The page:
On the Roads

MAINLAND PLANS LOCATION TRACKING IN HK FOR CROSS-BORDER TRUCKS

A cross-border truck in Central on 29 July – truckers could soon be subject to location tracking by mainland authorities as part of pandemic control measures

Cross-border trucks in Hong Kong could be required to carry mainland location-tracking devices under new Covid-19 rules discussed by the government and mainland authorities, Transit Jam has learned.

Details are still emerging, but the government says it has been “communicating closely” with the government of Guangdong Province on the idea to allow surveillance of vehicles in Hong Kong by mainland authorities.

Mainland authorities could be set to use US satellites to track trucks in Hong Kong

“Regarding the requirements for GPS installation of cross-boundary goods vehicles as a prevention and control measure, the relevant Mainland authority has recently met the cross-boundary goods vehicle trade to listen to their views,” says a Transport Department spokeswoman, although it is unclear whether the “goods vehicle trade” refers to mainland or Hong Kong trucking firms.

The Transport Department also says it has been liaising closely with the mainland authorities “and will inform the trade accordingly if there are implementation details.”

Public health experts agree that contact tracing and location tracking can help in the battle against Covid-19, but some have expressed privacy concerns. In the US, fierce debate has raged over whether individual smartphones should be used in contact tracing, for example.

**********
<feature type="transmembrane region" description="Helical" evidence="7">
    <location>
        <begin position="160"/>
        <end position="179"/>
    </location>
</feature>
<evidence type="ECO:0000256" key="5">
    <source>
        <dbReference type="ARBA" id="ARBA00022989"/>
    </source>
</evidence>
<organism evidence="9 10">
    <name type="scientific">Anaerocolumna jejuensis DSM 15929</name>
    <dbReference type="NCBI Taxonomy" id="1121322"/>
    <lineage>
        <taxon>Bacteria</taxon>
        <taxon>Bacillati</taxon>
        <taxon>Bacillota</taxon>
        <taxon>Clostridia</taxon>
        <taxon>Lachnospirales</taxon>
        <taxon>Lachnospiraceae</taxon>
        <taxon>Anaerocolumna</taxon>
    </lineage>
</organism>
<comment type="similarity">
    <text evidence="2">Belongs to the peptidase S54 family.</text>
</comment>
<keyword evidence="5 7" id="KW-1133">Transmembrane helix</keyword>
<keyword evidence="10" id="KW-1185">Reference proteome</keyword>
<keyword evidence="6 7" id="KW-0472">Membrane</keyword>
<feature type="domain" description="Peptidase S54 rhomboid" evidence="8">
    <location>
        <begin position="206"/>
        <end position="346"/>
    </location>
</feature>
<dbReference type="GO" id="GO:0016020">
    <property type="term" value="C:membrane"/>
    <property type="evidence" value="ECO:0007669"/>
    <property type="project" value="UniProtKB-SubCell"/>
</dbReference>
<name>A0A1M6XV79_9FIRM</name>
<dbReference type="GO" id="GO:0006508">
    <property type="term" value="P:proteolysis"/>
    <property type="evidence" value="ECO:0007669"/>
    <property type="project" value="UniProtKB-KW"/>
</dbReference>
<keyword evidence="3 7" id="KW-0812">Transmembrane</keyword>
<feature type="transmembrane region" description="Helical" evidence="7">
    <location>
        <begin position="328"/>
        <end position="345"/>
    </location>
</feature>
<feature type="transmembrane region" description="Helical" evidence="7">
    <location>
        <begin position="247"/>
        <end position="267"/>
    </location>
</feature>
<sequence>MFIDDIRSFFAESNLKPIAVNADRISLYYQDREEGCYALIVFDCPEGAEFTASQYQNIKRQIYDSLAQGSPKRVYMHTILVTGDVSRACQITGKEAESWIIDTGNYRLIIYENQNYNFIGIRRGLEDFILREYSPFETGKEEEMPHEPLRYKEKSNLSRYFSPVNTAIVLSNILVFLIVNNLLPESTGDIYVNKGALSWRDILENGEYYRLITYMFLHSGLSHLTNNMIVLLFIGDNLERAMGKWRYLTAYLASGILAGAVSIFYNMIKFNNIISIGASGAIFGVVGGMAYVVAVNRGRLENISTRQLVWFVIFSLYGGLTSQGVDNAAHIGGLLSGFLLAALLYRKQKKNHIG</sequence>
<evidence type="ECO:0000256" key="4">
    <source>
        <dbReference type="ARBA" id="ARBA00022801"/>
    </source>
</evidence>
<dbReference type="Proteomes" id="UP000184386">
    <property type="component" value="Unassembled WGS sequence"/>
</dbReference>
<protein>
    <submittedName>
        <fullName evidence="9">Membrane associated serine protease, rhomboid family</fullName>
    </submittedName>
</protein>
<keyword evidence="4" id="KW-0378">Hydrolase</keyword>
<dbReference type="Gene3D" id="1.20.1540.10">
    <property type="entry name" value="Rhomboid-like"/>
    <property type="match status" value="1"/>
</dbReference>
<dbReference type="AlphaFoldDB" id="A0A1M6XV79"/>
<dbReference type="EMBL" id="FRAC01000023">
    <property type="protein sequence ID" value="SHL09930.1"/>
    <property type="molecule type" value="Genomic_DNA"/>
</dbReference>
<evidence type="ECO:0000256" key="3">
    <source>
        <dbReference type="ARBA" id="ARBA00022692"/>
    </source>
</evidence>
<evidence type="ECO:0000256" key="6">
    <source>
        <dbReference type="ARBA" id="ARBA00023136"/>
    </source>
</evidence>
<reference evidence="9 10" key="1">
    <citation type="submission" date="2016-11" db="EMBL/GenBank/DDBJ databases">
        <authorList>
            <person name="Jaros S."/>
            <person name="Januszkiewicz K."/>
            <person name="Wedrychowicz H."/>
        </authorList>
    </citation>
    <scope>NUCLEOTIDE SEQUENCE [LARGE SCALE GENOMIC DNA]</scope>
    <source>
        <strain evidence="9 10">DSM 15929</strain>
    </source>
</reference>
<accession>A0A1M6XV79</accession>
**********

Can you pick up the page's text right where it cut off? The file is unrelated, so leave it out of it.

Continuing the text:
The cross-border truck trade has come under scrutiny as one potential weakness in Hong Kong’s pandemic controls, as truck drivers have been one of the largest groups exempt from mandatory quarantine.

Last week, Chief Executive Carrie Lam Cheng Yuet-ngor admitted there were some gaps in the city’s quarantine measures, but said exempting certain people from quarantine was an integral part of the system, “because Hong Kong needs to operate”.

“If we are going to say that no truck driver could come in… that is not practical and not realistic because Hong Kong needs to import a lot of goods and food and daily necessities,” she said.

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